Cons In Depth


Hard to understand

Git’s pro is also a con.  It’s very verbose, it tells you exactly what is going on.  It’s hard to understand what it is doing at every step.  Especially when compared to the simple output of SVN.  (To see an example scroll back up to the SVN Pro)

Github’s pricing schema

No one knows better than I do the value of making a buck off your hard work, and I would be more than happy to pay for such a wonderful service as Github. The problem I have with Github’s pricing schema is the limit on space or projects.  However, the way it is setup is based on public/private repos as well as space, this means that because of the limit on private repositories you can’t post all your private client work.  Powered By Geek contracts out to a LOT of companies, and if we want to host all our repos with them then it would cost us a small fortune.

No good UI tool

As of right now there isn’t a good graphical user interface for interacting with git repositories.  SVN has been main stream for a while longer and has had more time for tools to develop, and between Versions on the Mac and Tortiose on Windows. Right now the Git GUI tools are very basic, and not really useable.

Few web based tools

There aren’t that many web based tools out there for viewing repositories.  The SVN tools are pretty mature and refined, however, the git tools aren’t there yet. From the little I’ve read, the git API tools are still developing.  So I don’t think this is going to be a con for very long.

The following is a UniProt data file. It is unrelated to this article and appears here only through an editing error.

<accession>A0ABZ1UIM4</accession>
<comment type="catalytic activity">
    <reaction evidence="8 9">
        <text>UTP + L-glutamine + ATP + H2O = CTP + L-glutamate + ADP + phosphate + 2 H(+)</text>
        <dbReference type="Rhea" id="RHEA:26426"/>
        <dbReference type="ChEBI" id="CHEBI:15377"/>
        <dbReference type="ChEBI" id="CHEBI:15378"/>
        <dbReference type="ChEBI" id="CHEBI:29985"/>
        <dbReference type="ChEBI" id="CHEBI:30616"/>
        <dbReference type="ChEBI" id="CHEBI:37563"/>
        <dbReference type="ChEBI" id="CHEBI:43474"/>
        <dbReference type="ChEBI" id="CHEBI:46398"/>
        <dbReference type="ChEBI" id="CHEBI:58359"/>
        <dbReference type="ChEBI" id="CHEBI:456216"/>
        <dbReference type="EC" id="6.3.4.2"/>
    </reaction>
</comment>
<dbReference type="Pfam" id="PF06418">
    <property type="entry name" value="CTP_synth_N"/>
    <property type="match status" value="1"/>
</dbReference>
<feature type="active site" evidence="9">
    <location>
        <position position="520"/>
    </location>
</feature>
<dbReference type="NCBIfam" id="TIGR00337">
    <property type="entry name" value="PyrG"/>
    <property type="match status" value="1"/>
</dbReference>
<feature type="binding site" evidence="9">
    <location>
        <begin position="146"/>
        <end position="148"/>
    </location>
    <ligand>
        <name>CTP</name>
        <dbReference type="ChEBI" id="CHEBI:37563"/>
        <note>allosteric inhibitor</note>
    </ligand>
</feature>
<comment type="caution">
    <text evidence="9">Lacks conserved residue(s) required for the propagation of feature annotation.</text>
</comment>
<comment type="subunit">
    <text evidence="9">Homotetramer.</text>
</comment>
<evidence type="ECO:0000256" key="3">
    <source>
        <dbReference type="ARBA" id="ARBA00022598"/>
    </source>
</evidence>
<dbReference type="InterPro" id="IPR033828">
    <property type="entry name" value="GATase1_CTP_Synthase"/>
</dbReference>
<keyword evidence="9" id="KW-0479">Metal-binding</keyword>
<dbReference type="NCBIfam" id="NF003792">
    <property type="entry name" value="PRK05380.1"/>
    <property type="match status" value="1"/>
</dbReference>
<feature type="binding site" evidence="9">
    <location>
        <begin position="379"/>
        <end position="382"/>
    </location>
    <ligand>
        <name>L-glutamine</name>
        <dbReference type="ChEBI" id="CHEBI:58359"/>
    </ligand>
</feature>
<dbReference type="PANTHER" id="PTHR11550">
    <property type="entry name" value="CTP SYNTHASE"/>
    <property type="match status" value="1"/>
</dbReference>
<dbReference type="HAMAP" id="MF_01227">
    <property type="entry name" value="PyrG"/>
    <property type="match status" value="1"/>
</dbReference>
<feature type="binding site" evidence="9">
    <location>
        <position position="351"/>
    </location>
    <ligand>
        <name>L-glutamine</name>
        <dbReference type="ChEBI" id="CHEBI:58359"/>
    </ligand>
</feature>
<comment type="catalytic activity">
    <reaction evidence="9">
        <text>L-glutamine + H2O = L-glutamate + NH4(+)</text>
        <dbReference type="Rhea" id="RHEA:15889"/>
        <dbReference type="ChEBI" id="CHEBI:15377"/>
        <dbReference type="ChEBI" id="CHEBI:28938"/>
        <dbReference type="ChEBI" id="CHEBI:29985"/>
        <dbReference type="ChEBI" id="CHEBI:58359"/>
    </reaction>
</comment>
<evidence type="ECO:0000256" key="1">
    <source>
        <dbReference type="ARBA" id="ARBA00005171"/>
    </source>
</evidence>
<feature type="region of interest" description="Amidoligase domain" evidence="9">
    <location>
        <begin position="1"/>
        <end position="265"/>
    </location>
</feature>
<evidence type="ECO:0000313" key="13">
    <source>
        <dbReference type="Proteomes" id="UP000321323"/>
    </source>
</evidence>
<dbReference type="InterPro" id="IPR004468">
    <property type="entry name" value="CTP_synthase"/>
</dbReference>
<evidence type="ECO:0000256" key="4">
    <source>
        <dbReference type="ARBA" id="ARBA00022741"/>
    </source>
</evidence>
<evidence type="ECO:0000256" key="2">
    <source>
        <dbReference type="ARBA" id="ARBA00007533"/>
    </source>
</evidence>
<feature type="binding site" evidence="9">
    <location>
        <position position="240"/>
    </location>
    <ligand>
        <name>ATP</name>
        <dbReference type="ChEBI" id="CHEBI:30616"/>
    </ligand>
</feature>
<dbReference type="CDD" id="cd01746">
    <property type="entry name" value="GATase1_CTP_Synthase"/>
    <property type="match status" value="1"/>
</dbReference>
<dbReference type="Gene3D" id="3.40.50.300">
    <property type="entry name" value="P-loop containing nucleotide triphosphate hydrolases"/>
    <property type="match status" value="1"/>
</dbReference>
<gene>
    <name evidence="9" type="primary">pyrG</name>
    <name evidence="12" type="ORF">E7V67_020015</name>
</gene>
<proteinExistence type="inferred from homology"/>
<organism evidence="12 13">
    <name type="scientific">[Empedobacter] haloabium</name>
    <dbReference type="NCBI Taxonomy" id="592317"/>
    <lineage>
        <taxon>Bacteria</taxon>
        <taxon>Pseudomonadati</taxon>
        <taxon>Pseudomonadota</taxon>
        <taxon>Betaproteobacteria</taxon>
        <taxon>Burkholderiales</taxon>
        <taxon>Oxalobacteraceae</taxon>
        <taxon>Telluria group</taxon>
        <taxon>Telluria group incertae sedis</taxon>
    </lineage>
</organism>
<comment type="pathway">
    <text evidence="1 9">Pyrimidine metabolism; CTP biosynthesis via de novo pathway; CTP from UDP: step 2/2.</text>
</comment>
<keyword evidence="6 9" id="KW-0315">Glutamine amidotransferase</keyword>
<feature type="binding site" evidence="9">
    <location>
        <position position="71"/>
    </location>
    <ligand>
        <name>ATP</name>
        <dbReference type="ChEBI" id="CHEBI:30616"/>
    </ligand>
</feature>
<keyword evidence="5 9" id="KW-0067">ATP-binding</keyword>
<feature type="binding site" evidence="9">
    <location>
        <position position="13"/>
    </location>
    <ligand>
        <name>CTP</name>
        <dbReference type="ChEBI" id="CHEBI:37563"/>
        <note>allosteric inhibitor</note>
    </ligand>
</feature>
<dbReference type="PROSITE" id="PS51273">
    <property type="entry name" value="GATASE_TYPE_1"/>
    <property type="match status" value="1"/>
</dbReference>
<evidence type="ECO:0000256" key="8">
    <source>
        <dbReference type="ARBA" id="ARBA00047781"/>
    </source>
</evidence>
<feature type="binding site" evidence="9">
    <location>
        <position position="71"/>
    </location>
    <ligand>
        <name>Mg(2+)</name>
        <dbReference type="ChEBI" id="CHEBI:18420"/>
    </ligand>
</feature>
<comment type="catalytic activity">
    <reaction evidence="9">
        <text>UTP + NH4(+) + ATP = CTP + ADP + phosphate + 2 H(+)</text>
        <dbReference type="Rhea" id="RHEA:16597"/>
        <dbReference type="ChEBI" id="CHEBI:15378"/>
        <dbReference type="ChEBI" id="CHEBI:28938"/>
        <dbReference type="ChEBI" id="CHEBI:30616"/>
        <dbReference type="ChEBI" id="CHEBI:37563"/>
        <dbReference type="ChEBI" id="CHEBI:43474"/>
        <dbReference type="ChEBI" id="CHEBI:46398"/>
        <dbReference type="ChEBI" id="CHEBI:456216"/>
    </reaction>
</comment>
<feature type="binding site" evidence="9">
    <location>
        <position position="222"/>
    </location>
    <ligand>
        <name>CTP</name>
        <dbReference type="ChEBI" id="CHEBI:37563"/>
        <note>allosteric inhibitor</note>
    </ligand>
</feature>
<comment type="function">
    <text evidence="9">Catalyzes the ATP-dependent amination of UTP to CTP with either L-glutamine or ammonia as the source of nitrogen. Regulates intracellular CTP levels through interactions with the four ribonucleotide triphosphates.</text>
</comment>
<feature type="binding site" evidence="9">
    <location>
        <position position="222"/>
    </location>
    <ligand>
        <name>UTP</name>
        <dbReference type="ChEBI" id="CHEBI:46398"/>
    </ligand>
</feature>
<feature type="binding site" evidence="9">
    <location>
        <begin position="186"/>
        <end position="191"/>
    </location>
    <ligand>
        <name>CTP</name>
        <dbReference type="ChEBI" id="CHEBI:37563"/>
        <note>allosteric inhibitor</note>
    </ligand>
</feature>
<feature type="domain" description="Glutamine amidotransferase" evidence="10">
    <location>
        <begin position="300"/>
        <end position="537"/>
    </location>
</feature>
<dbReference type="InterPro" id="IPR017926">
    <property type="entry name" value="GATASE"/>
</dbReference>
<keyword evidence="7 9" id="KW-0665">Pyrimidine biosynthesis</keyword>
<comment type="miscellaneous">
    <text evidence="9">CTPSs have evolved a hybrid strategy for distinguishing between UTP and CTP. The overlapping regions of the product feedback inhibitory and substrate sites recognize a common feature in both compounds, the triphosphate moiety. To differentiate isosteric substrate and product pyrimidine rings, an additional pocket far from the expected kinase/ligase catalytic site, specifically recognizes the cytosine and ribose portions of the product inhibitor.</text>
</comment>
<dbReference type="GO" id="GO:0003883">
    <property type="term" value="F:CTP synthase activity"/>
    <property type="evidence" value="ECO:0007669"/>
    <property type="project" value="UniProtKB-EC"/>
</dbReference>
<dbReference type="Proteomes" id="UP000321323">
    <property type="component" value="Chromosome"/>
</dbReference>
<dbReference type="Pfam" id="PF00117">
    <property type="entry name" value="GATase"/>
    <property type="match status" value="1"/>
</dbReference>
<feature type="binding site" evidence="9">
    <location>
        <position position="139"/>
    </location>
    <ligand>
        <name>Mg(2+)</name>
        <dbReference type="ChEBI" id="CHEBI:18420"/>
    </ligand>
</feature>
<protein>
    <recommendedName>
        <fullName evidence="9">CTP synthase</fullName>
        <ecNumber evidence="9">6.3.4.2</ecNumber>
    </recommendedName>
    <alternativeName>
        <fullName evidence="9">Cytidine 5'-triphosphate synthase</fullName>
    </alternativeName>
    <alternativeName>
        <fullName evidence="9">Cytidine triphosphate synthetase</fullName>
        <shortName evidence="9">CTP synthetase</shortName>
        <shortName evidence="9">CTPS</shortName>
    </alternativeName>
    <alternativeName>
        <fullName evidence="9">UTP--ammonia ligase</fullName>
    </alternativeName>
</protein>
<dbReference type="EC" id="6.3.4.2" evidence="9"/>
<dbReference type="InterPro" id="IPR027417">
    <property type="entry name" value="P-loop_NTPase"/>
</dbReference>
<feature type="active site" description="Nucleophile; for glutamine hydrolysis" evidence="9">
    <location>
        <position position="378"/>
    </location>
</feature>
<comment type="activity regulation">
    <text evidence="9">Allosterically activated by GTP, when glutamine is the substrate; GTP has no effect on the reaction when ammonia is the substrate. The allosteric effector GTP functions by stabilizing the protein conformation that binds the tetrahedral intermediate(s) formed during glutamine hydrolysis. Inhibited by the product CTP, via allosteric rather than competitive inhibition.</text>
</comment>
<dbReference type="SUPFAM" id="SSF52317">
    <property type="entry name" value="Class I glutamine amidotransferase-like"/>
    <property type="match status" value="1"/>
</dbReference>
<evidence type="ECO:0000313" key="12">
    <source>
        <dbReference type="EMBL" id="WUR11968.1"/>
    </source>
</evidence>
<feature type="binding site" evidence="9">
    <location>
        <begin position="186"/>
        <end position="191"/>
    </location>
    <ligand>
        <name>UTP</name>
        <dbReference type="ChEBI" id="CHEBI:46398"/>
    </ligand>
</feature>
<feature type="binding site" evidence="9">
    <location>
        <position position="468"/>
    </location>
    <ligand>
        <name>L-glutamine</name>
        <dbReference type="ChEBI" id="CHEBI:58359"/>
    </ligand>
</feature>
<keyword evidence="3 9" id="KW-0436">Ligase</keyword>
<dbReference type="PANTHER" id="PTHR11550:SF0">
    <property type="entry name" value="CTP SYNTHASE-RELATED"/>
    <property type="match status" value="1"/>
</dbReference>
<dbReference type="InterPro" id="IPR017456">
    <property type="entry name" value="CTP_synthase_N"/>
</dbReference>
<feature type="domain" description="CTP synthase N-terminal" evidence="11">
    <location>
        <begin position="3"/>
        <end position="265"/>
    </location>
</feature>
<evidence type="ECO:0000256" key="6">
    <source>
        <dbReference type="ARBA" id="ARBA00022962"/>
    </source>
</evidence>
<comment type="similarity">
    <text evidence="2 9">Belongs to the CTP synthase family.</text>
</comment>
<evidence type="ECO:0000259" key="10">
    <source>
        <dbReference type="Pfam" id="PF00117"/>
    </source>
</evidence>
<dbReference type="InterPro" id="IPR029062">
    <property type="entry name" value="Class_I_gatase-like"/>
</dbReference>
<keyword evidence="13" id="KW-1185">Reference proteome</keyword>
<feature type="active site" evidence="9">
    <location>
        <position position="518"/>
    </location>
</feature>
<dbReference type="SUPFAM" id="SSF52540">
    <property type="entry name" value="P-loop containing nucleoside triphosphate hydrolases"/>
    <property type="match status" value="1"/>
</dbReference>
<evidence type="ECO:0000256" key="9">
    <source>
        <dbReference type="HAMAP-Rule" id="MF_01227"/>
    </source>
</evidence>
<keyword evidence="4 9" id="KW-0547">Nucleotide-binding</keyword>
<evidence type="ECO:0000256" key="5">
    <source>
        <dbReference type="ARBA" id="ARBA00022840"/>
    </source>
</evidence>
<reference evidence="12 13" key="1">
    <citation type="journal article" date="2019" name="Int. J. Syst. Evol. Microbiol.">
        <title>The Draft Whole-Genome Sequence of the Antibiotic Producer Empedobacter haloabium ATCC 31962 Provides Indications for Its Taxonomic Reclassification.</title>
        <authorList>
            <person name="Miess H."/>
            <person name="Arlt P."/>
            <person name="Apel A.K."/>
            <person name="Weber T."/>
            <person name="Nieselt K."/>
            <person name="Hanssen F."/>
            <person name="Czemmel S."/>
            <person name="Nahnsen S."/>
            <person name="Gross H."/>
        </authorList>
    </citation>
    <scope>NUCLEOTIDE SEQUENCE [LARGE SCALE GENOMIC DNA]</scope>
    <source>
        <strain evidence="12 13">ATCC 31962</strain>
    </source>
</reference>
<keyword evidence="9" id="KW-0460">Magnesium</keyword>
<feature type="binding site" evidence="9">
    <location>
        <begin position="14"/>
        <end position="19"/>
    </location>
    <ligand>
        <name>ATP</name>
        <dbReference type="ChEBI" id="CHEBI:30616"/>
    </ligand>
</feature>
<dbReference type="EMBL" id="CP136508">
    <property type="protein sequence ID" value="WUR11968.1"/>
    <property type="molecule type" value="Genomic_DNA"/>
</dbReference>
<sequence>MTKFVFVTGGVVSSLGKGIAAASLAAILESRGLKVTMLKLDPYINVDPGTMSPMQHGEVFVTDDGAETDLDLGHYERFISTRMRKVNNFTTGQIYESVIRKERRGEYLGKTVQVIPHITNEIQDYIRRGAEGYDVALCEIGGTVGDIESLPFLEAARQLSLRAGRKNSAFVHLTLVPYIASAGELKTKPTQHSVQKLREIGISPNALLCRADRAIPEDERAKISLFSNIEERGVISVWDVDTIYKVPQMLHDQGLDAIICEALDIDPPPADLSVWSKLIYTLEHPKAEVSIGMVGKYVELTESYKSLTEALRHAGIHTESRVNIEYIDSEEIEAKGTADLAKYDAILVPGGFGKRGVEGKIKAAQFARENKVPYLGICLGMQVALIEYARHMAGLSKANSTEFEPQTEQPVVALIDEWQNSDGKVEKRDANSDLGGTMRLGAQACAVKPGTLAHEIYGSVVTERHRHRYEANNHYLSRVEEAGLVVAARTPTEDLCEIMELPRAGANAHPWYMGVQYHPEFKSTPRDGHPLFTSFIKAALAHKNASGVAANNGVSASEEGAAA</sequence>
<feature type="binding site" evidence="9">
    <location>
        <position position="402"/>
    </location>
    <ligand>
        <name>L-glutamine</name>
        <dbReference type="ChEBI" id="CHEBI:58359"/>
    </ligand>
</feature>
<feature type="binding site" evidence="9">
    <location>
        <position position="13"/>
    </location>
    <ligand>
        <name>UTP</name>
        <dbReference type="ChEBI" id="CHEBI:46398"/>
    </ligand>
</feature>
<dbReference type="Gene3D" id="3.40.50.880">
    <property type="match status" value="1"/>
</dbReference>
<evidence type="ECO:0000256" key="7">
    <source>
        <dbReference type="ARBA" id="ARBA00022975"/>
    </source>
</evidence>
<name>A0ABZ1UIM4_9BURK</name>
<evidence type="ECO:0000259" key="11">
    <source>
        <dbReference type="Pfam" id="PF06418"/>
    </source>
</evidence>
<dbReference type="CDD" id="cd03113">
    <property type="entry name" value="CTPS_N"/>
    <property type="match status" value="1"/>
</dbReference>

Final Thoughts

I think for our new projects GIT makes a lot more sense than SVN. Since I’ve been working with git with the command line and have gotten used to it I can’t really imagine moving back to SVN. Git really seems like the better tool, but it needs to mature a little more, I think shortly there will be no real con to using git as opposed to SVN.

Phone Conversions

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I’ve become a fanboy.  I keep telling myself no, but slowly I’m coming to terms.  Last week I picked up an iPhone (bought off ebay so I wouldn’t have to extend my ATT contract).  So I’m going to list some thoughts, and I’m going to compare it to my steallar little Nokia E70 that I had before.  This should hopefully be both similar and contrasting to something that a good friend Michael wrote here on his phone changing experiences.

Let’s start with the Pro’s of the iPhone:

  • Beautiful large display screen
  • Novel multitouch navigation
  • Accurate GPS
  • Almost Fully Functioning Web Browser
  • Nice Looking Applications

The Screen

The screen is on par, if not better, than the screen on iPod 5th Gen that I have, and at over double the size it’s amazing.  I’ve been watching Dr. Horrible on it and just amazed at the clarity (this also really gets me interested in buying movies and shows off iTunes, except for their crappy interface for letting me download my content onto multiple computers). Applications look great and you can see details almost on par with my 1920×1200 Mac Book Pro.

The Multitouch